Book Review: My Lady, My Lord (2014) by Katherine Ashe

A 4th century BC sculpture of the goddess Aphrodite, goddess of love, beauty, procreation, and sexuality. It is one of the most famous works by the Attic sculptor Praxiteles.

A restored 4th century BC sculpture of Aphrodite, goddess of love, beauty, procreation, and sexuality. It is by the Attic sculptor Praxiteles.

I saw the self-published title My Lady, My Lord (2014) by Katherine Ashe (Martha Trachtenberg, editor) on the 2015 RITA paranormal romance finalist list and purchased it as an e-book without reading the synopsis. The cover image provided no hint about the story. I had no idea what the story was about, and I did not care. If the book made a RITA finalist list, it had a good chance at being really good.

The first chapter establishes the hero, Ian Chance, eighth Earl of Chance, is not a nice person, but he respects his mother. Chance likes liquor, lonely widows, and stewing in rakish environments. When I finished the first chapter I thought “What have I got myself into?” I checked with RT Book Reviews and they assigned a “hot” rating to the book, which the first chapter alone earns. In the scheme of things the first chapter is not that “hot”, but it is explicit. Chance is comfortable with his body. The rest of the book is pretty tame once you get past the “hot” and important first chapter.

I would describe My Lady, My Lord as a cross between the movies Freaky Friday and You’ve Got Mail. Our hapless heroes, life-long neighbors and antagonists Chance and bluestocking Lady Corinna Mowbray have the bad luck of arguing in front of a statue of Aphrodite who happens to be hanging around the museum incognito. The next morning Chance and Corinna wake up, and the fun begins. Both must learn important lessons, and humble themselves. Chance learns how difficult it is for Corinna, an intelligent and enterprising young women in 1822 to get anything, including starting her own business, accomplished. Corinna learns Chance’s life as a rake and eighth Earl of Chance is not as easy as she would have assumed. They both botch some encounters, and step away from debasing the other and doing irreparable damage to the other’s future when they realize they cannot commit to ruining the other no matter how much they despise the other.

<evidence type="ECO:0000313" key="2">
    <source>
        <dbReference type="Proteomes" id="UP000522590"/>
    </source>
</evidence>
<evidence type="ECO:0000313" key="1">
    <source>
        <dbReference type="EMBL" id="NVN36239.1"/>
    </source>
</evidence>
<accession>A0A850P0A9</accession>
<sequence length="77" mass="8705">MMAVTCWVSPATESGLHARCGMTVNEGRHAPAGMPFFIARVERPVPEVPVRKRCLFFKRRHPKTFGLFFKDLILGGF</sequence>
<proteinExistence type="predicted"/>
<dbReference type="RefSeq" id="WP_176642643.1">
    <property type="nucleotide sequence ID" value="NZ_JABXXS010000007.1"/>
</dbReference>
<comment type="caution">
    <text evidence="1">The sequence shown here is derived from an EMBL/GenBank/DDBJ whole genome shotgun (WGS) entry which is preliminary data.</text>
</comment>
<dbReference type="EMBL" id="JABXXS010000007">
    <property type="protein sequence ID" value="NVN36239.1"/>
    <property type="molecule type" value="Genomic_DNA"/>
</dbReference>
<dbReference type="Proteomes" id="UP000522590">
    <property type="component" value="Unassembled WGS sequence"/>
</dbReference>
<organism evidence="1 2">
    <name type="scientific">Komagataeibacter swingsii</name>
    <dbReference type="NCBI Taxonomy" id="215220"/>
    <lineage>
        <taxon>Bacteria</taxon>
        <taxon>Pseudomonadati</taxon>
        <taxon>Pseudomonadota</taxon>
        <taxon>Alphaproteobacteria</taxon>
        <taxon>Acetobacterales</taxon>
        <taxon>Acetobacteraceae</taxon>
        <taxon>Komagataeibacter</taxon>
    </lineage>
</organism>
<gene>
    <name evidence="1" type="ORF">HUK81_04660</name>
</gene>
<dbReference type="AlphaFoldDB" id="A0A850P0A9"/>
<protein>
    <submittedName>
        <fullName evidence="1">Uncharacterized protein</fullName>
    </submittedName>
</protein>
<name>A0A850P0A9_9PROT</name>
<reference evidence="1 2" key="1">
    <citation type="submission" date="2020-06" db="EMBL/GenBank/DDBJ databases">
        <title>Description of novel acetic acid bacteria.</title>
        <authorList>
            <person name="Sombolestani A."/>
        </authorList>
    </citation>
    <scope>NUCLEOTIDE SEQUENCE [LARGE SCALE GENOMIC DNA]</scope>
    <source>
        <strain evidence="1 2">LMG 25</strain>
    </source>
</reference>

I thought this book was very funny. The banter between characters was wonderful. The book flows well. The book is set in 1822, which Katherine Ashe call’s “Regency-era” but RT Book Reviews calls “Victorian” and “Historical”. I would identify the book as a “Regency” era story. Yes, the story is completely improbable, but who cares. The story is entertaining. The “paranormal” listing is only because of what happens to Chance and Corinna, but otherwise it is a solid Regency romance. I read straight through in one night, and laughed the whole time. This is a fun story with a stubborn couple. I have not encountered anything like it before.

Please, note the Aphrodite sculpture image I used is not what is described in My Lady, My Lord. I could not find an image as described by Katherine Ashe. The images I found of a reclining Aphrodite were unusable for various reasons.

Below is Katherine Ashe’s website for My Lady, My Lord.

A complete list of 2015 RITA finalists in all categories is here

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